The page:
Equality for women in Scotland favours better-off, educated, full-time employed women. There remains a 14% pay differential between men’s and women’s full-time hourly pay and 35% between women’s part-time and men’s full-time hourly rates. Women’s employment remains largely concentrated in low-paid, part-time work. Occupational segregation persists. Women currently comprise two thirds of the total workforce in Scottish local government and to be under-represented in the fields of science, technology, engineering and senior management in Scotland.

Patriarchy is also present in Scottish family and community life. Toxic masculinity remains an enduring Scottish stereotype bestowed with perverse celebrity. Violence in Scotland is essentially a ‘man thing’; men are its most frequent victims and perpetrators.

Violence against women is mainly a ‘man thing’ too. Levels of domestic abuse remain high with almost 60,000 incidents reported to Scottish police last year. The majority of victims were women. Most women murdered in Scotland are killed by a current or former partner. Estimates suggest that over 100,000 children in Scotland live with domestic abuse.

Worryingly high numbers of Scottish teenagers think that using violence in an intimate relationship is sometimes acceptable; 17% of the young women had experienced violence or abuse by a boyfriend. Scotland has a very low conviction rate for rape cases with only around 3% of reported cases resulting in a conviction. More than half of Scottish adults who had experienced serious sexual assault since the age of 16 were assaulted by their partner with over 91% saying the offender(s) was male and 7% saying the offender(s) was female. Studies indicate that 90-95% of child sexual abuse is perpetrated by men, often someone known to and trusted by the child.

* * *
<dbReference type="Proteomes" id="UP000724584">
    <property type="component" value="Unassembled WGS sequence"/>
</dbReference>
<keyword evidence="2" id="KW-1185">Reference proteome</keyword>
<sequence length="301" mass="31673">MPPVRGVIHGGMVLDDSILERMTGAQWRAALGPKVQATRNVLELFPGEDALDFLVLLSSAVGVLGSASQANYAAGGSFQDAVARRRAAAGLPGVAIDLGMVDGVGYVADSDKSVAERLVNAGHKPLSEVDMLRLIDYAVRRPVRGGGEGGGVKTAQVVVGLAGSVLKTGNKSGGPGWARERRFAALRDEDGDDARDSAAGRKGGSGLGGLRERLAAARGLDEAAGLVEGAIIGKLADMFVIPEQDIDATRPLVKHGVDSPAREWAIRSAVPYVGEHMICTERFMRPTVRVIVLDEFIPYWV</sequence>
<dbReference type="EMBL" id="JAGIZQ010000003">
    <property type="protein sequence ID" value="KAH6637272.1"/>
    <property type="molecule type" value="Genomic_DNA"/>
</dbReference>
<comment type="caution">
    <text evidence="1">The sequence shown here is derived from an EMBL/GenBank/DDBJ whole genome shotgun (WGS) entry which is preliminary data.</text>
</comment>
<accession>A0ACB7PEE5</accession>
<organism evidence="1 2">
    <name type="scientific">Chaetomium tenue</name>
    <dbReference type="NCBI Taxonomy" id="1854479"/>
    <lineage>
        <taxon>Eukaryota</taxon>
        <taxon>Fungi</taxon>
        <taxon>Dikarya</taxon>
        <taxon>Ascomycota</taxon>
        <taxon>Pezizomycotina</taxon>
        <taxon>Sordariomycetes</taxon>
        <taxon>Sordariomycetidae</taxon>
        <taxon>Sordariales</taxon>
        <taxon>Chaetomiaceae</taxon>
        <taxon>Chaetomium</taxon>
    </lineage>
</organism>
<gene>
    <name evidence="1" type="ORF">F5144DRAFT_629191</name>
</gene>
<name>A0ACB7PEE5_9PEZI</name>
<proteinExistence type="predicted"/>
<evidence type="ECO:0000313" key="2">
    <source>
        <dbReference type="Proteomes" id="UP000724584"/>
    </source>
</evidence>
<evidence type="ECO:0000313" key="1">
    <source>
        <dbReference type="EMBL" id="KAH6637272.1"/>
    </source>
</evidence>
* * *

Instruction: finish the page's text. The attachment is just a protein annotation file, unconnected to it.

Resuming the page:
Our national churches struggle with challenges to patriarchal norms. The Church of Scotland’s collective knickers were in a right twist over the ordination of gay clergy, the Roman Catholic Church in Scotland continues to be in a fankle about what to do about priests who are child sexual abusers (it was really very simple: this is a crime and should have been reported to the police); sexual shenanigans within its allegedly celibate priesthood (again, if it’s sexual harassment, assault or rape, these are crimes, report them. If it’s between consenting adults then Your Holinesses really do need to re-examine your rule of celibacy); past cruelties perpetrated by priests and nuns in children’s homes (the truth is thankfully coming out there in recent prosecutions). Oh, they don’t like same-sex marriage either.